Researchers Suggest A Different Way For Farmers To Reduce Their Carbon Footprint
RACHEL MARTIN, HOST:
Agriculture is one of the sectors under pressure to reduce its carbon footprint. But that can be a tall order for farmers. Researchers, however, may have found a way, and it is all about rocks. Here's Jonathan Ahl of St. Louis Public Radio.
JONATHAN AHL, BYLINE: According to the USDA, agriculture is responsible for more than 10% of U.S. greenhouse gas emissions. The easiest way to reduce that number might be to increase the amount of carbon farmers put back into the ground and out of the atmosphere. Enter crushed basalt rock. Every two to three years, many farmers apply crushed limestone to their fields to regulate soil acidity and keep crops healthy. But scientists are now running tests in fields around the world to see if using crushed basalt will work as well on the soil while also reducing agriculture's contribution to greenhouse gas emissions. Chris Reinhard teaches earth and atmospheric sciences at Georgia Tech. He says while all rocks help sequester carbon when they're buried in the soil, basalt does it better than most.
CHRIS REINHARD: For every ton of rock, it turns out, because of the chemistry of the rock, is higher for crushed basalt than it is for limestone.
AHL: And it does work in the lab. Now researchers are testing how that works out in the field.
GAVI WELBEL: So these are all just kind of smaller beds that mostly we grow food. We have a little flower garden over here, some snap peas.
AHL: Gavi Welbel is pointing out the many fenced-in areas of her family's farm in eastern Illinois on this hot and windy day. She and her twin sister run this farm that is largely focused on small-scale agriculture, but they're also gathering information on how successful replacing crushed limestone with crushed basalt can be on big fields of row crops. She says the results they saw in their 12-acre hay field of alfalfa, oats and timothy grass were encouraging.
WELBEL: We saw a consistently increasing yield in the higher basalt plots, so that was very exciting. But we'll see as years go on if that's replicable.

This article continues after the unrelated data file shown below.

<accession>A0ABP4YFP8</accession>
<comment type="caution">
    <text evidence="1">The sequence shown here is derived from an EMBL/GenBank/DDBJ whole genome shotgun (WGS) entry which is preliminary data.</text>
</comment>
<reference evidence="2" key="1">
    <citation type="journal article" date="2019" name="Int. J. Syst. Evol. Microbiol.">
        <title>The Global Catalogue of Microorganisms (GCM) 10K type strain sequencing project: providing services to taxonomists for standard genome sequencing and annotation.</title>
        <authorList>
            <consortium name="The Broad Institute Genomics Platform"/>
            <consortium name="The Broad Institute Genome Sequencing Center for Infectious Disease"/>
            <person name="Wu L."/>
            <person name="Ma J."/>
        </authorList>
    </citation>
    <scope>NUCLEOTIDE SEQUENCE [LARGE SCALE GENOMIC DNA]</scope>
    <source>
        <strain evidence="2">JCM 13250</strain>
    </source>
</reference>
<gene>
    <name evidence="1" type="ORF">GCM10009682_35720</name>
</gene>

AHL: Farmers typically apply about two tons of limestone per acre to fields. But the basalt experiment has plots ranging from a half ton to 24 tons per acre. Welbel says the more basalt you use, the more carbon is sequestered in the ground.
WELBEL: So we're looking at basically where we can get maximum carbon capture - and then also, what does it look like at an application rate that would feel more comfortable for farmers and might be more economically feasible?
AHL: The Welbels also used basalt in some of their corn and soybean fields. They'll have more data this fall. But using the eye test, the corn and soybeans in fields treated with basalt are looking as good or better than the ones using limestone. But for now, basalt is more expensive than limestone, and that could make it a deal breaker for many farmers. Yale professor Noah Planavsky is one of the researchers tracking the experiments. He says with data showing that basalt puts a lot of carbon into the ground, farmers could conceivably sell carbon credits to other companies looking to reduce their own footprint. That could give farmers a new profitable commodity to sell.
NOAH PLANAVSKY: You could think of this as another supplementary source of income for farmers. And that could be especially critical where farmers are going to get hit by more and more lousy years from climate extremes.
AHL: The pilot program testing crushed basalt rock will continue for at least two more years as farmers and scientists gather data to test the environmental benefit and financial feasibility of changing over to basalt to treat the soil.
For NPR News I'm Jonathan Ahl.
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